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Feb 13 2016

Why Can We Consider Kosovo-Serbia Relations as ‘Conflictual’?

Having read Rubin, Pruitt & Kim, (Chapter 1 in Social Conflict, 2003), Tidwell (Chapter 1 in Conflict Resolved, 2004) and Rasmussen, (Peacemaking in the Twenty-First Century: New Rules, New Roles, New Actors, 1997) it is clear that the concept of ‘conflict’ does not mean only physical struggle or dispute among parties, but also it reflects psychological underpinings by physical confrontation. As Rasmussen asserts that especially after the end of the Cold War, we have witnessed that beside the disputes over resources, identities also played important roles in the evolution of the conflicts. Therefore, I would pick the Kosovo- Serbian relations as an example of conflicts in the World as their relations included armed conflicts/war in 90s and now they still have disputes over resources both material and immaterial. By saying material, I mean use of natural resources, electricity and budget etc. For the immaterials I would name conflict in international arena to be or not to make Kosovo recognised. In addition, most people have percieved divergence of interest (Rubin, page 5) and also war memories that make solutions hard to achieve. Therefore, with it’s physical and psychological elements, briefly mentioned above, Kosovo- Serbian relations could be an example of conflict.

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Feb 12 2016

Key Concepts for Negotiation

As a graduate student, I write response for every week on various subjects and I decided to publish them for the ones who are interested. They are very short and aims brief coverage. Therefore, they can just provide a starting point.


And here is the first one on Key Concepts for Negotiation:


By reading Harford, in the Logic of Life (2008), we can assert that people are rational as they calculate the cost, benefit and consequences of their actions, rather consciously or unconsciously, for their future as well as for the present(p. 4). Whereas he opposes ‘Homo Economicus’ in four manners as “people are motivated by all kinds of normal human emotions”(p.11).

Wit, in his article ‘ How ‘Crazy’ Are The North Koreans? ’, says that North Koreans are rational and realist as they are survival oriented. From his words, ‘We simply don’t take them seriously’, I can infer that recognition is central for negotiation, as we have actors and issue(s) to be discussed to solve the conflict, although it is sometimes held just to gain time when other games are played.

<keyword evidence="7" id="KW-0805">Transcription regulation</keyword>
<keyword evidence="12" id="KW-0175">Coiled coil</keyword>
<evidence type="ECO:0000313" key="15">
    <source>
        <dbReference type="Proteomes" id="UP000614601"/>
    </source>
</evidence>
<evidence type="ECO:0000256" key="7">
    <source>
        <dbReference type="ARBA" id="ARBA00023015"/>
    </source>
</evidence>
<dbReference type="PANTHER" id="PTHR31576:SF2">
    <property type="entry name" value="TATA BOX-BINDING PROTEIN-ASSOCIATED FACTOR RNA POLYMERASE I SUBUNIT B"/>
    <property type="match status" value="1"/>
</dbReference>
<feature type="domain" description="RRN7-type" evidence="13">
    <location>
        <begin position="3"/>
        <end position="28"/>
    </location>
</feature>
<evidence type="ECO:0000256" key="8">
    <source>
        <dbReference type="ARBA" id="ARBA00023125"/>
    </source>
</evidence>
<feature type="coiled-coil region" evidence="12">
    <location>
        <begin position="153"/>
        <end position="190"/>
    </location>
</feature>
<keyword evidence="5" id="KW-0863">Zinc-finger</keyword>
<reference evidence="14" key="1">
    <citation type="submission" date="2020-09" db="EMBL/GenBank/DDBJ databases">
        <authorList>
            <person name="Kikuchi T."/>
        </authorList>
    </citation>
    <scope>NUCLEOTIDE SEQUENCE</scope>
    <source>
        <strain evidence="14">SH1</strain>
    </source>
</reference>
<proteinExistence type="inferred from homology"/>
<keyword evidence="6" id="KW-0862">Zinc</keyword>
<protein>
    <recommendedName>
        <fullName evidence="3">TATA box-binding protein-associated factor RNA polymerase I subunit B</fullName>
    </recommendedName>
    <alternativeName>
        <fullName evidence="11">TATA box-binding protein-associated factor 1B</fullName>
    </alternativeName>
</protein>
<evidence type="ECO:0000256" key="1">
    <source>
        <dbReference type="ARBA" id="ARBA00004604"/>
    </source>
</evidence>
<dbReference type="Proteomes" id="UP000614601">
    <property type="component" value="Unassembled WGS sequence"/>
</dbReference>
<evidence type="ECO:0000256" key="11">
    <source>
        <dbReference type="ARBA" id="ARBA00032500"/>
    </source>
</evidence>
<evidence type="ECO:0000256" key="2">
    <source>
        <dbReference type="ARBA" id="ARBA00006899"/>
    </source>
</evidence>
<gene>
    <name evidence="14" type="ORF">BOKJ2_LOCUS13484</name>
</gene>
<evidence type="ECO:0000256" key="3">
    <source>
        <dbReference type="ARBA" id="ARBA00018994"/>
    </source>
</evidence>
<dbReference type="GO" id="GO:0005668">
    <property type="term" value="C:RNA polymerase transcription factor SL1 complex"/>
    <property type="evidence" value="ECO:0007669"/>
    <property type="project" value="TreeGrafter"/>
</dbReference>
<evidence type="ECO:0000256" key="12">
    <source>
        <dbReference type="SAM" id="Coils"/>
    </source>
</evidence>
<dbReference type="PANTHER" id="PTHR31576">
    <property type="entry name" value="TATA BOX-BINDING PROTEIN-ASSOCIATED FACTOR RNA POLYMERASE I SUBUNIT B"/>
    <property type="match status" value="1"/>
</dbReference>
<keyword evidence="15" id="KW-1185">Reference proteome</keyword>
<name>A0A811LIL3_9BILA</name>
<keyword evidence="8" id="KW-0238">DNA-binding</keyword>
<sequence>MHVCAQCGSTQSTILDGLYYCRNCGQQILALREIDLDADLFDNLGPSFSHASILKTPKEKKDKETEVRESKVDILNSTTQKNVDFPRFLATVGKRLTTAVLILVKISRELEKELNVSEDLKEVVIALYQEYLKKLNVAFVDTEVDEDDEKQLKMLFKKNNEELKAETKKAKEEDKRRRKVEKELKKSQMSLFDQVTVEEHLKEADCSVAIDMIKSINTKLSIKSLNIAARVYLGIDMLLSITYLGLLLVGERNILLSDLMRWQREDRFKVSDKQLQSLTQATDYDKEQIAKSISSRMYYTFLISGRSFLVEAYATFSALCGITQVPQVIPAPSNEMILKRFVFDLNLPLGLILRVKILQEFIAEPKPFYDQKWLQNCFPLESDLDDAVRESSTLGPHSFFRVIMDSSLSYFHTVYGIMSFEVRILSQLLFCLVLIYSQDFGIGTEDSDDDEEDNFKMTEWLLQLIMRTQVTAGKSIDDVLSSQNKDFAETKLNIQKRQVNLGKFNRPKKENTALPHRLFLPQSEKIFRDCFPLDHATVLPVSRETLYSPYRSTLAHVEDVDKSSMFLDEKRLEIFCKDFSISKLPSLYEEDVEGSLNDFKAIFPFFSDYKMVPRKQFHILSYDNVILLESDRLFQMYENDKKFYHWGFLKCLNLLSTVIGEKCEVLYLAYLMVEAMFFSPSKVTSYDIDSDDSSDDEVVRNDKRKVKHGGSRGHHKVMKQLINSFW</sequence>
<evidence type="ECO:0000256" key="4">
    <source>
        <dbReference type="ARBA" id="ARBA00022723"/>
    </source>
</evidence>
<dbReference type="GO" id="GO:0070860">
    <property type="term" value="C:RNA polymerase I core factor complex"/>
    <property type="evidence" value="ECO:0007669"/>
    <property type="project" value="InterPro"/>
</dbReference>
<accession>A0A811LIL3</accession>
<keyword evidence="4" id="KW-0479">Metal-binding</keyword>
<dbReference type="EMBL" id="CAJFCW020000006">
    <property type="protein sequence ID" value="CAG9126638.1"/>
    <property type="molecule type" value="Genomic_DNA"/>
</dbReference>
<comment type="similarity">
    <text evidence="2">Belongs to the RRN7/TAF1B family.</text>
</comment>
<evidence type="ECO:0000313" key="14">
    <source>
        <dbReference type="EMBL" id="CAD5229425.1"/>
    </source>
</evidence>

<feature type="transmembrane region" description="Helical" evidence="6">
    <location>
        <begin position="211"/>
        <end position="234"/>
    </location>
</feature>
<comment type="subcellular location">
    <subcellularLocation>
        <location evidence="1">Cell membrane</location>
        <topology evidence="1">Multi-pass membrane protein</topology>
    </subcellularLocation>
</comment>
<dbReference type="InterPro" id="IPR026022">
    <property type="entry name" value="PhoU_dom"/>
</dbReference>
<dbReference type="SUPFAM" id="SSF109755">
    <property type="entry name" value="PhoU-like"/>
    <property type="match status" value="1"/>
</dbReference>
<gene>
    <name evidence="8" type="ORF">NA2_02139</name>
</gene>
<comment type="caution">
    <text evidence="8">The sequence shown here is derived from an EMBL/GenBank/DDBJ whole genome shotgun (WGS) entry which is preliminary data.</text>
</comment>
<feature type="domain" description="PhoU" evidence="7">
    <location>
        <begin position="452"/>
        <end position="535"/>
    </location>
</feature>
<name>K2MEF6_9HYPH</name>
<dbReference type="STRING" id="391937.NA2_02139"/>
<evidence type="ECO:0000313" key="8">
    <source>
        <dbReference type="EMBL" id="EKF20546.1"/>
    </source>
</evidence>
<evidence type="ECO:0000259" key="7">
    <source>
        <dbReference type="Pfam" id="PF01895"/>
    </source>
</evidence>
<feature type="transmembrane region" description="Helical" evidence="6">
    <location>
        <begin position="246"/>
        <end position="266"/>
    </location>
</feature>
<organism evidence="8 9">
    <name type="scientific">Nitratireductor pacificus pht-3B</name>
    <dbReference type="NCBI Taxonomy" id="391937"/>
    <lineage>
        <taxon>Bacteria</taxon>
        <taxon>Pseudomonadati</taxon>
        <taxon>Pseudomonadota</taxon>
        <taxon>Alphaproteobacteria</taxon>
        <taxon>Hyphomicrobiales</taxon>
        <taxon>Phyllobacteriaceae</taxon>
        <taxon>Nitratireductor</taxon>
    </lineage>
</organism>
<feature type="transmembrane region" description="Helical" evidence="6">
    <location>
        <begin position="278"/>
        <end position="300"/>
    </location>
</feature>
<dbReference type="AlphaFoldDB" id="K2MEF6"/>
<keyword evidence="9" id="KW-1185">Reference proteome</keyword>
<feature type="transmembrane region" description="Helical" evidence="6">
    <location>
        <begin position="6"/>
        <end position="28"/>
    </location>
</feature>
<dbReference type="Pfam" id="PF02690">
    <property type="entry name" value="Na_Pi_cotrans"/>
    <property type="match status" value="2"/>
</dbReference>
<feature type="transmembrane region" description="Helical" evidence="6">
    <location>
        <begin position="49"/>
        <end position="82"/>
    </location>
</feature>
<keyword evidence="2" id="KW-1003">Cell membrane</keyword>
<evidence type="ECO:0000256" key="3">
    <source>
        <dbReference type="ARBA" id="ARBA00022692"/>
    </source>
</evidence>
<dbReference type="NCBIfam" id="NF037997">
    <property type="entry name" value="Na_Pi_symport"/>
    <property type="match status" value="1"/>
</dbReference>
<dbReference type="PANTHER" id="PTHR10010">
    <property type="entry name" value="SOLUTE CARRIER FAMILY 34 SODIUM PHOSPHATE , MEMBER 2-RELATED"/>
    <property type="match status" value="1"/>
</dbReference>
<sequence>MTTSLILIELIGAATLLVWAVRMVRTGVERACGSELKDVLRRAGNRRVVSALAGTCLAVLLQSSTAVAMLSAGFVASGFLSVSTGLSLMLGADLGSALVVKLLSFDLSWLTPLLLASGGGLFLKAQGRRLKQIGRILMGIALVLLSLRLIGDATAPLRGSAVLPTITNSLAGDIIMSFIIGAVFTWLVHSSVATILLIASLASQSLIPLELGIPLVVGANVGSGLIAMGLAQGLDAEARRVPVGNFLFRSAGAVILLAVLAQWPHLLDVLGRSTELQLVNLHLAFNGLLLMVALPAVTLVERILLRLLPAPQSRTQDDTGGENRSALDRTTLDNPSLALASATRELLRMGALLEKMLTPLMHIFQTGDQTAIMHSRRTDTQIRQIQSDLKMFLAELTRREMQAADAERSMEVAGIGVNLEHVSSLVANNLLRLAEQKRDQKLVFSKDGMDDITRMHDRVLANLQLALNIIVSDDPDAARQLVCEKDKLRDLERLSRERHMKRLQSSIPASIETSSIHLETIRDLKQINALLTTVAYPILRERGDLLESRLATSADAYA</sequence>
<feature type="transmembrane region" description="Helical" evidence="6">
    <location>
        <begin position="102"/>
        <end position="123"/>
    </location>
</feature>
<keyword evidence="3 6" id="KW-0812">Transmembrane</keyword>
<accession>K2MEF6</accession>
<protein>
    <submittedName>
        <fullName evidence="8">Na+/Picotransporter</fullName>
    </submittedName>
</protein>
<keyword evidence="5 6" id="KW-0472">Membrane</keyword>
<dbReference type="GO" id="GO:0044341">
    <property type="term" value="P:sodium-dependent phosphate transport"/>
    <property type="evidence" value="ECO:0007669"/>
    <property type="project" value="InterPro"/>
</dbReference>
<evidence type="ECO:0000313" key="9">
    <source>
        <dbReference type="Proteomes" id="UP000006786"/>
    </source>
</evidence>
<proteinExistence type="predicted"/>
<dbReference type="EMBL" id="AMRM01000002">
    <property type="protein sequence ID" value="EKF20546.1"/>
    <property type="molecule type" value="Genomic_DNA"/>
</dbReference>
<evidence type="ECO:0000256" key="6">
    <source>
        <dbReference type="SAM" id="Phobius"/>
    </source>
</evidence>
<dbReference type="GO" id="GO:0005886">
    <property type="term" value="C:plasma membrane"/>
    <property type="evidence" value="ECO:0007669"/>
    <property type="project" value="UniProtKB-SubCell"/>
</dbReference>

In Harvard Law School, Program on Negotiation Report, (no.10, 2012) basic ‘technical’ concepts, such as BATNA(Best Alternative to a Negotiated Agreement), reservation value, target value are introduced. After that, we read a brief roadmap for a negotiation strategy.

Lastly, in Muthoo’s article named A Non-Technical Introduction to Bargaining Theory (in World Economics, April-June 2000), we read some principles for ‘bargaining’. Such as patience, inside- outside options, bargaining power of the negotiators, breaking down risk, commitment, asymmetric information. Although I liked his points, I would like to come up with some thoughts. First, he does not clearly make a separation between bargaining and negotiation, because we know from Hopmann that ‘bargaining is not negotiation’(1995). Second, as Muthoo uses marital bargaining example, this makes me remember realist approach of ‘Battle of Sexes’ in which a couple try to reach an agreement on their vacation. Therefore, I would like to read integrative and distributive negotiations regarding this situation and also the ‘expanding the pie’ approach. Third, as he puts emphasis on impatience and asymmetric information, I would like to read his thoughts on lack of trust, role of outsiders (their manipulation). Fourth, we can reach some blueprints for power asymmetry in bargaining power coming from outside options, I would like to see power asymmetry situations in negotiation. Lastly, I think that he makes clear the problems and their consequences but does not mention how to overcome them.